options that have been used to get around this problem distort the properties of point processes. Here we propose a new nonparametric approach to estimate Granger
causality directly from the Fourier transforms of realizations of point processes. We validate the method on synthetic spike trains generated by model networks of
neurons with known connectivity patterns and then apply it to neurons simultaneously recorded from the thalamus and the primary somatosensory cortex of a squirrel
monkey undergoing tactile stimulation.

07 Sep, ISI, 3:30 PM 
Aldous’s move on cladograms in the diﬀusion limit. 
Anita Winter (FAU ErlangenNürnberg) 

A nphylogenetic tree is a semilabeled, unrooted and binary tree with n leaves
labeled
{1, 2, ..., n} and with n−2 unlabeled internal leaves and positive edge lengths repre
senting the time spans between common ancestors. In biological systematics nphylogenetic
trees are used to represent the revolutionary relationship between n species. If one does focus
only on the kingship (that is taking all edge length of unit length), a more precise term is
cladogram.
In [Ald00] Aldous constructs a Markov chain on cladograms and gives bounds on their
mixing time (see also [Sch02]). On the other hand, David Aldous gives in [Ald93] a notion of
convergence of cladograms which shows that the uniform cladogram with N leaves and edge
length rescaled by a factor of 1/√N converges to the socalled Brownian continuum random
tree (CRT) which is the tree “below” a standard Brownian excursion and can be thought of
as the uniform compact real tree. These two results suggest that if we rescale edge lengths
by a factor of 1/√N and speeding up time by a factor of N^{3/2} the Aldous move on cladograms
converges in some sense to a continuous treevalued diffusion. The main emphasis of the talk is to give ﬁrst precise statements towards that direction.
To make life easier we ignore the labels on the leaves. This allows to code a cladogram
with Nleaves as 0hyperbolic metric spaces which are equipped with a probability measure
(assigning mass 1/N to each point representing a leaf ) and use the Gromovweak topology on
spaces of metric measure spaces as introduced in [GPW06].
(Joint work with Leonid Mytnik (Technion, Haifa))
References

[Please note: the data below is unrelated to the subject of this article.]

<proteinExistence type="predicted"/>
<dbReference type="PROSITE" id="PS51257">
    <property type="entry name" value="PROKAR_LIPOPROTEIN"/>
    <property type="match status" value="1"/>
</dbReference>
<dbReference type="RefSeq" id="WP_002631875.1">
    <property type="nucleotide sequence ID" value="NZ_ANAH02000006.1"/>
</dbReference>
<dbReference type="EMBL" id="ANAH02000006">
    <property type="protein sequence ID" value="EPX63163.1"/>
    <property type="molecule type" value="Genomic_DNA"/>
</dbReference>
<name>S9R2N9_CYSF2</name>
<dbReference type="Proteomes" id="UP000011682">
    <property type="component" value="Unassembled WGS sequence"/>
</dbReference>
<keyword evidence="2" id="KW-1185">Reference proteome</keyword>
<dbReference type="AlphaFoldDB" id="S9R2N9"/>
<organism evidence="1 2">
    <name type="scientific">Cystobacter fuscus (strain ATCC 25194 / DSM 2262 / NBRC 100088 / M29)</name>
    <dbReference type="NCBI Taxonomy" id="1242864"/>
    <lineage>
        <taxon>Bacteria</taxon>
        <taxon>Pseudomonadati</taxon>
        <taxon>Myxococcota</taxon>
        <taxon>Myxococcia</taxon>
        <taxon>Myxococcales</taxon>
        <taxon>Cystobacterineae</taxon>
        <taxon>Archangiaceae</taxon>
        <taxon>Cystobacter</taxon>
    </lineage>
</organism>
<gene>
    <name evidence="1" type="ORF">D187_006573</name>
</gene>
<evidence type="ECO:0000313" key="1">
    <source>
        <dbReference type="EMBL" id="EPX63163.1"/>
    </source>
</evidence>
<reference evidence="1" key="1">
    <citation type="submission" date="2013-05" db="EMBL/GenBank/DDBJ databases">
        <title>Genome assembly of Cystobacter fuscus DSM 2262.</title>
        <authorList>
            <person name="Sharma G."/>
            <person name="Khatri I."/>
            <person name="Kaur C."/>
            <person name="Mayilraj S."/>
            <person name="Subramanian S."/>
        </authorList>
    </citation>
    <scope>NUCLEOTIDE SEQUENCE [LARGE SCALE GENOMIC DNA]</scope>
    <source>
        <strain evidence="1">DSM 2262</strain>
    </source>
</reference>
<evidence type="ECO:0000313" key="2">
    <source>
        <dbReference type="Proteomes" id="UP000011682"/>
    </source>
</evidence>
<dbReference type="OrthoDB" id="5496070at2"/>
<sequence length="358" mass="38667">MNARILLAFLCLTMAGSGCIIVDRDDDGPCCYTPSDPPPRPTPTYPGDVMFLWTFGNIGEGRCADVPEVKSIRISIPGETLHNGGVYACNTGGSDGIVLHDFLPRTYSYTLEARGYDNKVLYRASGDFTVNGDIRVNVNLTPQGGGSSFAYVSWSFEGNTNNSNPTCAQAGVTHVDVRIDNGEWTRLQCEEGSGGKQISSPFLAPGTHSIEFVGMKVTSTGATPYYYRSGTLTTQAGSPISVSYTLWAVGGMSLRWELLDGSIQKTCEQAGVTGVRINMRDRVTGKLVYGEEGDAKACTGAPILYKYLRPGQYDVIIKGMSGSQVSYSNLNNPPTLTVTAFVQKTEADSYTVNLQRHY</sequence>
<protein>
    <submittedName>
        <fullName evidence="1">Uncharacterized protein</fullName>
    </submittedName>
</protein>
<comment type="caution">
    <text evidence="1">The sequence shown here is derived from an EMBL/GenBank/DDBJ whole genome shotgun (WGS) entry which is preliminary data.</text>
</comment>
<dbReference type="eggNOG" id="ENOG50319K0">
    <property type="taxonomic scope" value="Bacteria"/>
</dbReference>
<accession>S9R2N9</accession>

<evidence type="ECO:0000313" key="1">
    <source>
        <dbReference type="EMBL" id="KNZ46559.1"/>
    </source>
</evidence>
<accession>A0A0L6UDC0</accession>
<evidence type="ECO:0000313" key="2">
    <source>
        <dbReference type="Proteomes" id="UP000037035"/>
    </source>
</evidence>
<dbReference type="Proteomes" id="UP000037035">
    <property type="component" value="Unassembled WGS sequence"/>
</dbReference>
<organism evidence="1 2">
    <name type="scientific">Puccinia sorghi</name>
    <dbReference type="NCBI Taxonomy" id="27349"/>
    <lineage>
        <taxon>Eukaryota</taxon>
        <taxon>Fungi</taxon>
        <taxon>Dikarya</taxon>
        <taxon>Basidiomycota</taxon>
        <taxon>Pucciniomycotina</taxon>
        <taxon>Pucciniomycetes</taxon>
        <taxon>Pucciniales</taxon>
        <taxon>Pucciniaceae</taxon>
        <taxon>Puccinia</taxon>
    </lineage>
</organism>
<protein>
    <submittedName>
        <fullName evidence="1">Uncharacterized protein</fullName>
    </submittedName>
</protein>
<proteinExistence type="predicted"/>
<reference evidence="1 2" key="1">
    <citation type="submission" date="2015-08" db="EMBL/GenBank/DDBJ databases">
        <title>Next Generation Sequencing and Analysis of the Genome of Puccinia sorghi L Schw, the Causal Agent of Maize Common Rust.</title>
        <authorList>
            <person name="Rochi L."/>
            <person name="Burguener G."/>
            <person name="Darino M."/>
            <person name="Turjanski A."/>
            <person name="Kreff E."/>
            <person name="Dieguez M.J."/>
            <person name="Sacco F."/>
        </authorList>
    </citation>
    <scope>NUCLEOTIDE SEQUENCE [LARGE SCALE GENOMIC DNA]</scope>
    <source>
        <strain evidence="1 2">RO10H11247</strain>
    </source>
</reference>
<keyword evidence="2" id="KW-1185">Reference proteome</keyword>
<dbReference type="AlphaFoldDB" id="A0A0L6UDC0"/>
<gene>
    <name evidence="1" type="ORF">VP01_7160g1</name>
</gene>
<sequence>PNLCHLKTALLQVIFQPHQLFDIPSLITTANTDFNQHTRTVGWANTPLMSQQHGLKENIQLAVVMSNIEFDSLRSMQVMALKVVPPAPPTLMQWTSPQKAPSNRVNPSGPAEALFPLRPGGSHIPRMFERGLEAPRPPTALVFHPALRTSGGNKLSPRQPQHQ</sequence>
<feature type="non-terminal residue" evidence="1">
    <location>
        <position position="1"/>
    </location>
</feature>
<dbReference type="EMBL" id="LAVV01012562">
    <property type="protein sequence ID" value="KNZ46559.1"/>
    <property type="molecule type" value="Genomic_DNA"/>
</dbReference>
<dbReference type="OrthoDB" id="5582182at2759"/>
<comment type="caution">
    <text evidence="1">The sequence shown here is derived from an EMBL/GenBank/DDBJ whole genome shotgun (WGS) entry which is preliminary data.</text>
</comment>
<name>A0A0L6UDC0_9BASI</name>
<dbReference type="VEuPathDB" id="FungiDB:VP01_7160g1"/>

[Ald93] David Aldous. The continuum random tree III. Ann. Probab., 21:248–289, 1993.
 [Ald00] David J. Aldous. Mixing time for a Markov chain on cladograms. Combin. Probab.
Comput., 9(3):191–204, 2000.
 [GPW06] Andreas Greven, Peter Pfaﬀelhuber, and Anita Winter. Convergence in distribu
tion of random metric measure spaces(the Lambdacoalescent measure tree). appears
in PTRF 2009.
 [Sch02] Jason Schweinsberg. An O(n2 ) bound for the relaxation time of a Markov chain on
cladograms. Random Structures Algorithms, 20(1):59–70, 2002.

17 Aug, IISc, 2:30 PM 
The past of a Markov process given the present. 
Krishna B. Athreya (IISc, Bangalore and Iowa State University, Ames) 

For any discrete state space discrete time irreducible, aperiodic, positive recurrent Markov chain it can be shown that given the present the past
converges to a time homogeneous Markov chain? as the present moves forward. In this talk we prove this and discusss generalisations to null recurrent Markov
chains,? general state spaces and continuous time. In particular we? show that? for standard Brownian motion conditioned on the present the past over any
finite time segment converges to Brownian motion also.An application of this to level crossing will be given.

17 Aug, IISc, 4 PM 
A large deviations view of guessing and compression 
Rajesh Sundaresan (IISc, Bangalore) 

I will describe the problem of guessing a random string. This arises in the analysis of the strength of secretkey cryptosystems against guessing attacks. The
expected number of guesses needed before success grows exponentially with the length of the string. I will discuss this problem's relation to compression, and will
then show how some elementary results from large deviations theory help identify the growth rate exponents.

4 Aug, IISc, 4 PM 
Interacting diffusion models and the effect of size 
Soumik Pal (University of Washington, Seattle) 

Consider a multidimensional diffusion model where the drift and the diffusion coefficients for individual coordinates are functions of the relative sizes of
their current value compared to the others. Two such models were introduced by Fernholz and Karatzas as models for equity markets to reflect some wellknown
empirically observed facts. In the first model, called 'Rankbased', the timedynamics is determined by the ordering in which the coordinate values can be
arranged at any point of time. In the other, named the 'Volatilitystabilized', the parameters are functions of the ratio of the current value to the total sum
over all coordinates. We show some remarkable properties of these models, in particular, phase transitions and infinite divisibility. Relationships with
existing models of queueing, dynamic spin glasses, and statistical genetics will be discussed.
Part of the material is based on separate joint work with Sourav Chatterjee and Jim Pitman.

28 July, ISI, 4 PM 
Gaussian Minkowski functionals: an overview of infinite dimensional geometry in Wiener space 
Sreekar Vadlamani (ISI, Bangalore) 

Gaussian Minkowski functionals (GMFs) for reasonably smooth subsets of Euclidean spaces, are defined as coefficients appearing in the the Gaussiantubeformula in
finite dimensional Euclidean spaces. The fact that the measure in consideration here is Gaussian, itself makes the whole analysis an infinite dimensional one.
Therefore, one might want to generalize the definition of Gaussian Minkowski functionals to the subsets of Wiener space which arise from reasonably smooth (in
Malliavin sense) Wiener functionals. As in the finite dimensional case, we shall identify the GMFs in the infinite dimensional case, as the coefficients appearing in
the tube formula in Wiener space. Finally, we shall try to apply this infinite dimensional generalization to get results about the geometry of excursion sets of a
reasonably large class of random fields defined on a "smooth" manifold.